A photo of a landscape on a starry night
Provided by Fujifilm

Image stabilization

There is another clever solution to the problem of camera shake and that is image stabilization. There are actually two kinds of image stabilization: lens stabilization and in-body stabilization. Lens stabilization has been around for quite a while now and is the de facto standard for stabilization in DSLR’s. But nowadays we are starting to see more in-body stabilization with the rise of the mirrorless camera.

Stabilization works by counteracting the movements of your hands and allowing you to shoot at lower shutter speeds, and because of this it is a highly prized feature among photographers. There really is no downside to stabilization except that you have to pay a premium for it. This is certainly the case with lenses, but stabilization seems to be becoming more of a standard feature for mirrorless cameras. Another big advantage of stabilization is that it allows you to shoot better videos hand-held.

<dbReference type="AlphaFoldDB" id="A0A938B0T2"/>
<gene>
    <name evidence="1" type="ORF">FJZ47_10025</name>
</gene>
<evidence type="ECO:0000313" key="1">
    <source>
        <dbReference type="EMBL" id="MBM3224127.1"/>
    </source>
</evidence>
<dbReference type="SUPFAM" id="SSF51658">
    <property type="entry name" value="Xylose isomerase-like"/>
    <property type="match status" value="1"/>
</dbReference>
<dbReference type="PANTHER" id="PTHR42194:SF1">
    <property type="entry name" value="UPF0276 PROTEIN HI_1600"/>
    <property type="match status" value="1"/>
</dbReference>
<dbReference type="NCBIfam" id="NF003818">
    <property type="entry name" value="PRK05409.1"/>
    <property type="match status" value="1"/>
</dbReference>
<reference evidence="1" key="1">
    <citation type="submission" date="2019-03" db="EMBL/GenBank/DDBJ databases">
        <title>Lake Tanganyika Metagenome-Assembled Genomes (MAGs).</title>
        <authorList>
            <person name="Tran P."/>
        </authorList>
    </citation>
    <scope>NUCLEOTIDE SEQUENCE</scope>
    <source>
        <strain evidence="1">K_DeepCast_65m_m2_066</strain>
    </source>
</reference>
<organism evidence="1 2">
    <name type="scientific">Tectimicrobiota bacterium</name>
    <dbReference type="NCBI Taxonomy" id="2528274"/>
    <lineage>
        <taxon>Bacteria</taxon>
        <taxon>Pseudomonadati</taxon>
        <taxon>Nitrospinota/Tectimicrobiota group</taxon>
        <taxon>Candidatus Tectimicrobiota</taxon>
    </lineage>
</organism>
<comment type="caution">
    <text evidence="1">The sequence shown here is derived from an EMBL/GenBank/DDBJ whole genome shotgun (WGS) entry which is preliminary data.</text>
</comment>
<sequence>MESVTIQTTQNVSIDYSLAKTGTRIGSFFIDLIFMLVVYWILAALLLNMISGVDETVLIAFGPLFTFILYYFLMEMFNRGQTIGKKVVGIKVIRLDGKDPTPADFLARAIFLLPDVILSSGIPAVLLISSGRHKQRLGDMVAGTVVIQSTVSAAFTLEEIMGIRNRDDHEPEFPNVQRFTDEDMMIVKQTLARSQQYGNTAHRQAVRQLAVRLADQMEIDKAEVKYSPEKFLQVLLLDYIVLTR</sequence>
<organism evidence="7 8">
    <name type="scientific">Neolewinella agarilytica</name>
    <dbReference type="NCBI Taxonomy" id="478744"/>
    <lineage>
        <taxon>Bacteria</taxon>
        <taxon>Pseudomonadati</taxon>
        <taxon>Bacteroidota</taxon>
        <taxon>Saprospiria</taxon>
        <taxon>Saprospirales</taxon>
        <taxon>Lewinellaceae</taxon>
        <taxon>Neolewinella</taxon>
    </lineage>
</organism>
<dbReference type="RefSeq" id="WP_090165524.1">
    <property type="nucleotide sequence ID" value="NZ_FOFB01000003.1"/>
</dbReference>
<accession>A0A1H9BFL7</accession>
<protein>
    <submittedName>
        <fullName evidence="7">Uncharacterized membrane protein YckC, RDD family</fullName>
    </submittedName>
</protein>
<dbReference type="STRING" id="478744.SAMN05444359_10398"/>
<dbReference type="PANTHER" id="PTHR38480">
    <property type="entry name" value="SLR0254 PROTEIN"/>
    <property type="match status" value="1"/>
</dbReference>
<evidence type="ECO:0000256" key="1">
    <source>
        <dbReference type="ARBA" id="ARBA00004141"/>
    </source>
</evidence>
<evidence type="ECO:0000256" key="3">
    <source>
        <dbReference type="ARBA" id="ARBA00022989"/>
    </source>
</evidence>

Check out a range of stabilized cameras available at BestBuy.ca

Shoot to the left

One of the simplest techniques you can use to get better shots in trying circumstances is to ‘shoot to the left’. This is a reference to something called a histogram which is a graphical representation of the exposure of your image. The more underexposed the image is the more values you will see on the left of the histogram. So if you deliberately keep your shutter speed up, in order to get a sharp image, but in doing so underexpose your image, you can then increase your exposure afterwards using your favorite editing software. And if you shoot in RAW mode you get tonnes of leeway to push and pull your exposure after the fact.

Photo 101: when to start shooting RAW photos

A photo of a woman and a city skyline at night. Provided by Sony
Photo provided by Sony

Pump up the ISO